Wednesday, July 14, 2010


Mishawaka, IN
Diagnosed with Juvenile Rheumatoid Arthritis at age 15

How has your condition impacted you?  I was 15 to 16 years old when I found out I have Juvenile Rheumatoid Arthritis.  At first, I didn't know what to think, how to feel, or what to do.  I didn't feel "sick" so it was confusing to me.  I went to Riley Children's Hospital in Indianapolis for the pain, stiffness, and swelling I had in my left knee and in my right pointer finger.  Slowly, through the years, it started to affect me in different joints.  There were so many days I would just sit and cry.  There was nothing I could do but cry.  I felt very alone.  I lost two jobs because of my disease, I lost friends, and I lost my teen years.  Sometimes, I still wonder how I got out of bed each day.  However, now that I am responding well to medication, I spend most of my time symptom free.  It's been a long road to get me here, but I know it's not over.  I just thank my family for being here and for a husband who doesn't get it all, but tries so very hard to.  I do believe this has made me a stronger person and more compassionate towards others.

What would you like for other people to know about RA?  Just because you don't look sick or act sick every day doesn't mean that you are healthy.  I want everyone to know that.  Be compassionate towards others because you never know what they are battling.

What would you want to tell someone who is newly diagnosed with RA?  I want them to know that it's you and RA.  It's only the two of you.  It's best to just accept it.  It's hard not to think, "Why me?", but it's best to remember that things could always be much worse.  You are the only one who can make yourself feel better.  You'll be just fine . . . even on days when it doesn't feel like it.  There will be days that you struggle.  You will feel helpless at times.  You will experience a period of grief.  However, there is a world of people out there who understand the pain.  It's best to have a great doctor with great nurses.  Also, family and friends will pull you through anything.  It's best to be patient, say your prayers, and realize that you are not alone!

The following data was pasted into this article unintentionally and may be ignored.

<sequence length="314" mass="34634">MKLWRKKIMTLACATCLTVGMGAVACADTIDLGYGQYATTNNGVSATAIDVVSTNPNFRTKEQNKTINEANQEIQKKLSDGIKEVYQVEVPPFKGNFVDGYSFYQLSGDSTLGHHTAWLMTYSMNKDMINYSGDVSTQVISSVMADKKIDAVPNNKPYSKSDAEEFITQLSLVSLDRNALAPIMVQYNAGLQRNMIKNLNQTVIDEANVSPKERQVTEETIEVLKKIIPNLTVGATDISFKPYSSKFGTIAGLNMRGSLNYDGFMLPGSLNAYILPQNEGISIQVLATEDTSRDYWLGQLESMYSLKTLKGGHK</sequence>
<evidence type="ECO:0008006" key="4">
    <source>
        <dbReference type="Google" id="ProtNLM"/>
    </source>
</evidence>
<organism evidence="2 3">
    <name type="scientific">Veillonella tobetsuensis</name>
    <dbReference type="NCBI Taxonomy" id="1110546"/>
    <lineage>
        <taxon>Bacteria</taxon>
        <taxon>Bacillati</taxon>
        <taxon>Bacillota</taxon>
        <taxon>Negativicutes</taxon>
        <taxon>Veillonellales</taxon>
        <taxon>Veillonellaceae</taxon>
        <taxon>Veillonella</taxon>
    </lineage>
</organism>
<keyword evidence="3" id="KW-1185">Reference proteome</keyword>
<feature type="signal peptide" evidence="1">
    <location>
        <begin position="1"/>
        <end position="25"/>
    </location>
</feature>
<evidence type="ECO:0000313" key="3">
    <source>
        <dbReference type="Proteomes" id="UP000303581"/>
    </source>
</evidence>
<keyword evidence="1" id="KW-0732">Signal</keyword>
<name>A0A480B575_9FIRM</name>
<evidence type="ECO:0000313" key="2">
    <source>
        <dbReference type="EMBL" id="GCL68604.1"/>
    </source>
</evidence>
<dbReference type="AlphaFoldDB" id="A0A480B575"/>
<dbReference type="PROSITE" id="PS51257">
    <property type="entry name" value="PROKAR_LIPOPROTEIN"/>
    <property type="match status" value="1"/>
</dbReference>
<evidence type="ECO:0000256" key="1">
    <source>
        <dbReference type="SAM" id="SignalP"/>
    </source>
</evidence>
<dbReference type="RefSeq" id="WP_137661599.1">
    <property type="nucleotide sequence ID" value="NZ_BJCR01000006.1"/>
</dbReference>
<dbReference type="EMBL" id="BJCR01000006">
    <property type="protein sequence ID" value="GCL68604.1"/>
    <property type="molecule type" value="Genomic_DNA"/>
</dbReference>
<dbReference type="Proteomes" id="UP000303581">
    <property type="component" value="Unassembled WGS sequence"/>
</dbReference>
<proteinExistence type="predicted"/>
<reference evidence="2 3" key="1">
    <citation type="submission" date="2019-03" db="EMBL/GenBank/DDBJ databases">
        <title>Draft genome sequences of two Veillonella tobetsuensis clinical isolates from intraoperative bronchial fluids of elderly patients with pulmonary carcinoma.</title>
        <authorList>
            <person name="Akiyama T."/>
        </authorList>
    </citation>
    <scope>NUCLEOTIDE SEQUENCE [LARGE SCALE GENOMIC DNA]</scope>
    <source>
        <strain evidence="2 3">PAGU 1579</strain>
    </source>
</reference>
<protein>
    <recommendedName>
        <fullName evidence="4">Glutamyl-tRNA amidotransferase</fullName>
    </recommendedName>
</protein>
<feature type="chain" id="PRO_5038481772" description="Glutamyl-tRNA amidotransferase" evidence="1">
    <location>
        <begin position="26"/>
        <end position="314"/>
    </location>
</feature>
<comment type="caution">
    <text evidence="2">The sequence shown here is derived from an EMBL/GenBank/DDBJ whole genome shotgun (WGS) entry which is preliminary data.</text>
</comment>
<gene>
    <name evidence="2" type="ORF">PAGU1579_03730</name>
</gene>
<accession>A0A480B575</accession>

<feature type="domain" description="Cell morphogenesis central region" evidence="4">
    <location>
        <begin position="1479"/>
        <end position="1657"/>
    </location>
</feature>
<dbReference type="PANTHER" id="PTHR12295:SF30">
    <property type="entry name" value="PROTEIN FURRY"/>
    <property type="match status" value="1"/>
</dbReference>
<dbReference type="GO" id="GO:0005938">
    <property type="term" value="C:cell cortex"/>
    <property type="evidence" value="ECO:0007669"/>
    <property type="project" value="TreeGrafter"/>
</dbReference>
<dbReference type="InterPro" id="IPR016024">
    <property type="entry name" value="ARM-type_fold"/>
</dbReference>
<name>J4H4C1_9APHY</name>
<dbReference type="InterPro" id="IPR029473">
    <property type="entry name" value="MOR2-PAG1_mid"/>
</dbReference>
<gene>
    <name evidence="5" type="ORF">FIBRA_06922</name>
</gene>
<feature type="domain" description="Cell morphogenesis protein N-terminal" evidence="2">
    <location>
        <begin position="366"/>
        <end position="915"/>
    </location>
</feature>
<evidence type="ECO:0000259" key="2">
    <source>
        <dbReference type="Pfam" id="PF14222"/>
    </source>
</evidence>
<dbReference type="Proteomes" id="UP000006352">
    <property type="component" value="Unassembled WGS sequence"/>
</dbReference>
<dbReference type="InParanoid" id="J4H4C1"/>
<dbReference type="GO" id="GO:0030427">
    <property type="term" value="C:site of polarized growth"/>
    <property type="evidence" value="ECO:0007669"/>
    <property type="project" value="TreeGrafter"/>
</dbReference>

Extra thanks to Michelle for meeting me on a very cold day in December for this photo shoot and then patiently waiting for the July/August issue of Arthritis Today magazine to come out before seeing her portrait on this site.  Thank you Michelle!


Michelle said...

Wow! Thanks! I wish I could add so much more to this now that I look back. :)

I just wrote a blog about it last month. It's been 10 years!

Thanks again for the picture! It was quick due to my lunch hour, cold, and very much so winter!

Mintyfresh said...

"it's just you and RA." so astute.

elizabeth said...

She has the prettiest eyes!

Mom Of Many said...


I happened upon a copy of Arthritis Today. Never even had known there was such a magazine. I then found the article about you....what a blessing!! I think photographing people with autoimmune disorders is beautiful...thank you for honoring those whose road is a bit more "bumpy" than most...

For the longest time I thought that if you had an auto-immune disorder you couldn't get another - ha! I have Multiple Sclerosis, Sjogren's Syndrome, Hashimoto's Disease and Rheumatoid Arthritis. But my life is far more than the diseases my body battles, it is the 10 treasures I have...making my dreams come true - by being a Mom of Many..{7 adopted from all over the world}...I am an abundantly blessed woman!!

Thank you for your blog...I love it!!

~Linny {aka Mom of Many}

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